United States District Court, N.D. Texas, Fort Worth Division
O'CONNOR UNITED STATES DISTRICT JUDGE.
United States Magistrate Judge issued a Report and
Recommendation (“R&R”) (ECF No. 22) in this
case. The Magistrate Judge recommended that the decision of
the Commissioner of Social Security be affirmed and the
complaint be dismissed with prejudice. Plaintiff Julie Ann
Trego filed objections. See Pl.'s Obj., ECF No.
23. The Court has conducted a de novo review of those
portions of the proposed findings and conclusions to which an
objection was made. Having reviewed the objections, the
applicable law, and the record, the Court finds the R&R
in this case should be and is hereby ADOPTED.
factual recitation is taken from the R&R in this case.
R&R 1-3, ECF No. 22. Trego filed applications for
disability insurance benefits and supplemental security
income on May 20, 2010. Those applications were denied
initially on October 28, 2010 and after reconsideration on
March 1, 2011. Plaintiff requested a hearing, which was held
before an Administrative Law Judge on April 3, 2012. The ALJ
issued a decision on June 19, 2012, finding Plaintiff was not
disabled. Plaintiff applied to the Appeals Council for
review, and her claim was remanded for further consideration
on November 13, 2013. An ALJ held a second hearing on April
7, 2014, and issued a decision on July 22, 2014, again
determining Plaintiff was not disabled. Plaintiff applied to
the Appeals Council, which denied review on January 7, 2015.
Therefore, the second ALJ's decision is the
Commissioner's final decision and properly before the
Court for review.
April 4, 2017, the Magistrate Judge issued its R&R
recommending that the Commissioner's decision be affirmed
and Plaintiff's case dismissed. Plaintiff now objects,
arguing the Magistrate Judge erred in finding: (1) the ALJ
considered the effects of Plaintiff's fibromyalgia; (2)
the ALJ properly evaluated the opinions of her treating
psychiatrist, nurse practitioner, and consultative examining
physician; and (3) the ALJ complied with 20 C.F.R. §
404.1529 in evaluating Plaintiff's symptoms. Pl.'s
Obj., ECF No. 23. The Court now considers de novo those
portions of the R&R to which Trego objects.
review of the Commissioner's denial of benefits is
limited to whether the Commissioner's position is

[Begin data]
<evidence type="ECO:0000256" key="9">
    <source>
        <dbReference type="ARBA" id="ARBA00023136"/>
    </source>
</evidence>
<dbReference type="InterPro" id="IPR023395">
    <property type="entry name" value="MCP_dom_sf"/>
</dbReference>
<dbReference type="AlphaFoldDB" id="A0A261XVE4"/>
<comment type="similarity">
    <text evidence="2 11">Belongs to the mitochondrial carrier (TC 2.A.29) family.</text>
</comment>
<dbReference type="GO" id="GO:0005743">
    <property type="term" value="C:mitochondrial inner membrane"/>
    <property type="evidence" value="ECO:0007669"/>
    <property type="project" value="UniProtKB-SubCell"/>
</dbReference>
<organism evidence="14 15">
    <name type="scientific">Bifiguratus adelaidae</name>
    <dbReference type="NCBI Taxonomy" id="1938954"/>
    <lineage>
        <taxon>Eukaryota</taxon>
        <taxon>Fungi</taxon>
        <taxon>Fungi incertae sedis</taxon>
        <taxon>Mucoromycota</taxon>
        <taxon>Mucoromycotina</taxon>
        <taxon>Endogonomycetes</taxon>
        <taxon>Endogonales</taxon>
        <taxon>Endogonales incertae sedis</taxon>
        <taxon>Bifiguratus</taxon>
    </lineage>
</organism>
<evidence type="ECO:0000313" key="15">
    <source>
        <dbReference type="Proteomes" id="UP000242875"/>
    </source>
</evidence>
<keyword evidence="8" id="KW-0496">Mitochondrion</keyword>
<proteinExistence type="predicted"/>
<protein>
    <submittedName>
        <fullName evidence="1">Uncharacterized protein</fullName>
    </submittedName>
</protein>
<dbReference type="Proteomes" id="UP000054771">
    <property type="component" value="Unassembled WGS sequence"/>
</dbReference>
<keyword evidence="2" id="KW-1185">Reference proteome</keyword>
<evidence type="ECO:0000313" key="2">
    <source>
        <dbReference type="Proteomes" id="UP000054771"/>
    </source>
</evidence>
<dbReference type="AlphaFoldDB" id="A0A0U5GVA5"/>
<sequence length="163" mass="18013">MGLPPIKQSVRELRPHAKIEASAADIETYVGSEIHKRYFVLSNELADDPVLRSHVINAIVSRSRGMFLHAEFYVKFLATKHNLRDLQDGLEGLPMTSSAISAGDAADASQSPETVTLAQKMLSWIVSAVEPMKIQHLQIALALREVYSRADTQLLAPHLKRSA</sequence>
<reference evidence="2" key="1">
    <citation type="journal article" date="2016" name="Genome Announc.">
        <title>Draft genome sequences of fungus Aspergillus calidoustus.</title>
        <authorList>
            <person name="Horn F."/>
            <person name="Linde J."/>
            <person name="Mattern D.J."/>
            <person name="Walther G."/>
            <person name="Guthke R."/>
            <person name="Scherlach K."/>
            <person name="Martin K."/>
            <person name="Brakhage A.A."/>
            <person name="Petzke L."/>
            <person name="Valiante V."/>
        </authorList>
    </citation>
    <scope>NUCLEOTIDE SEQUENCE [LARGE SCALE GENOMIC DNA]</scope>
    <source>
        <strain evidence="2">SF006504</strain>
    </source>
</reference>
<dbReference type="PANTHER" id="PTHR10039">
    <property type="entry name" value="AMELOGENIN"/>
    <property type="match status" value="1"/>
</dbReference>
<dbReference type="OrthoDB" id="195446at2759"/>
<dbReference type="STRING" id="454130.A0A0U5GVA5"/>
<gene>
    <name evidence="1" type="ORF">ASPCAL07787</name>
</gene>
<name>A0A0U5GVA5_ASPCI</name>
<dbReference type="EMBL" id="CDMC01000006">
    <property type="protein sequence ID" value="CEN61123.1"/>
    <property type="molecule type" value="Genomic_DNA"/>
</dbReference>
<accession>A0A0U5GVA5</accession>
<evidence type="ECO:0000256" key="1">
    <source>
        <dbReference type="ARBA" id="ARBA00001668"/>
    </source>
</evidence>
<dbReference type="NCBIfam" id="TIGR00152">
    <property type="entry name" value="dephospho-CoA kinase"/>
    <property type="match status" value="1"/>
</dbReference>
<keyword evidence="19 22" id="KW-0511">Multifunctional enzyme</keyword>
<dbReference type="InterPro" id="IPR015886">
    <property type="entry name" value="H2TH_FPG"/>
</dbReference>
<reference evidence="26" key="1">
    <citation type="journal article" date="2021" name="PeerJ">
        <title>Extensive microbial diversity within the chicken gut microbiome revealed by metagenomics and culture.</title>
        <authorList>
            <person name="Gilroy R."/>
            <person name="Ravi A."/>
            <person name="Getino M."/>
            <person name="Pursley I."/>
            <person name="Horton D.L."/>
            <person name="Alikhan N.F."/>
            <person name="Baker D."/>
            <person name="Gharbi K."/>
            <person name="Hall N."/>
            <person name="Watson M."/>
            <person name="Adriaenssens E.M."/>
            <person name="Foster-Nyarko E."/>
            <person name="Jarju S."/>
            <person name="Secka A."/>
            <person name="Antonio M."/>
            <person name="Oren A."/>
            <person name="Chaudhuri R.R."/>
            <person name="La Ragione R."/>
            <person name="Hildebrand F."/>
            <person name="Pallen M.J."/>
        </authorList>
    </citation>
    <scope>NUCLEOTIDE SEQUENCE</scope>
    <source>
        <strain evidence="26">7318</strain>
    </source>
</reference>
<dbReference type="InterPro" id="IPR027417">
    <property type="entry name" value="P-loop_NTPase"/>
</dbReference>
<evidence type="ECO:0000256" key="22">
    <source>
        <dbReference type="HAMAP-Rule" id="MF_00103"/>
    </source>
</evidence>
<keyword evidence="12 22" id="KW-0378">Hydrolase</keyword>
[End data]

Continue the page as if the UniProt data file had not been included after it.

supported by substantial evidence and whether the
Commissioner applied proper legal standards in evaluating the
evidence. Greenspan v. Shalala, 38 F.3d 232, 236
(5th Cir. 1994); 42 U.S.C. §§ 405(g), 1383(c)(3).
In applying the substantial evidence standard, the reviewing
court does not re-weigh the evidence, retry the issues, or
substitute its own judgment, but rather, scrutinizes the
record to determine whether substantial evidence is present.
Greenspan, 38 F.3d at 236. “The Commissioner,
not the court, has the duty to weigh the evidence, resolve
material conflicts in the evidence, and make credibility
choices.” Carrier v. Sullivan, 944 F.2d 105,
109 (5th Cir. 1991).
Social Security Administration uses a five-step process to
determine whether an individual is disabled. See 20
C.F.R. § 404.1520(a)(4). The steps are followed in
order, and if at any step the Commissioner determines that
the claimant is disabled or not disabled, the evaluation does
not go on to the next step. Id. The five steps
consider: (1) whether the claimant is engaged in substantial
gainful activity; (2) the medical severity of the
claimant's impairments; (3) whether the claimant's
medical impairment or combination of impairments meets or
medically equals the criteria listed in the Listing of
Impairments; (4) the claimant's residual functional
capacity and past relevant work; and (5) whether the
combination of the claimant's residual functional
capacity, age, education, and work experience allow for
adjustments to be made to permit the claimant to work.
See Id. If the impairment is severe but does not
meet or equal a listed mental impairment, then the
Commissioner must conduct a residual functional capacity
assessment. Id.; § 404.1520a(d)(3).
scope of judicial review of a decision under the supplemental
security income program is identical to that of a decision
under the social security disability program. Davis v.
Heckler, 759 F.2d 432, 435 (5th Cir. 1985). Moreover,
the relevant law and regulations governing the determination
of disability under a claim for disability insurance benefits
are identical to those governing the determination under a
claim for supplemental security income. See Id.
Thus, the Court may rely on decisions in both areas without
distinction in reviewing an ALJ's decision. See
Court considers each of Plaintiff's objections in turn.
ALJ Considered the Effects of Plaintiff's Fibromyalgia
argues that, while Defendant implicitly conceded that the ALJ
erroneously found Plaintiff did not have the medically
determinable impairment of fibromyalgia, the Magistrate Judge
incorrectly concluded that such error was harmless. Pl.'s
Obj. 1-2, ECF No. 23. She contends there is no indication the
ALJ considered Plaintiff's fatigue, caused by her
fibromyalgia, and this legal error requires remand.
Id. Having reviewed the record de novo, the Court
concludes that any alleged error in failing to determine that
Plaintiff has the medically determinable impairment of
fibromyalgia was harmless.
is correct that the ALJ does not specifically discuss
Plaintiff's fatigue; however, the record makes clear that
the ALJ considered all of Plaintiff's subjective
complaints alongside the remainder of the evidence and
determined that the evidence from other medical sources was
more credible regarding Plaintiff's capacity to work.
ALJ's Decision 34, ECF No. 16-3. Plaintiff has not shown
that had the ALJ determined that fibromyalgia was a medically
determinable impairment, the ALJ would have given greater
weight to Plaintiff's subjective complaints of fatigue
and found a more restrictive RFC. See Mays v. Bowen,
837 F.2d 1362, 1364 ...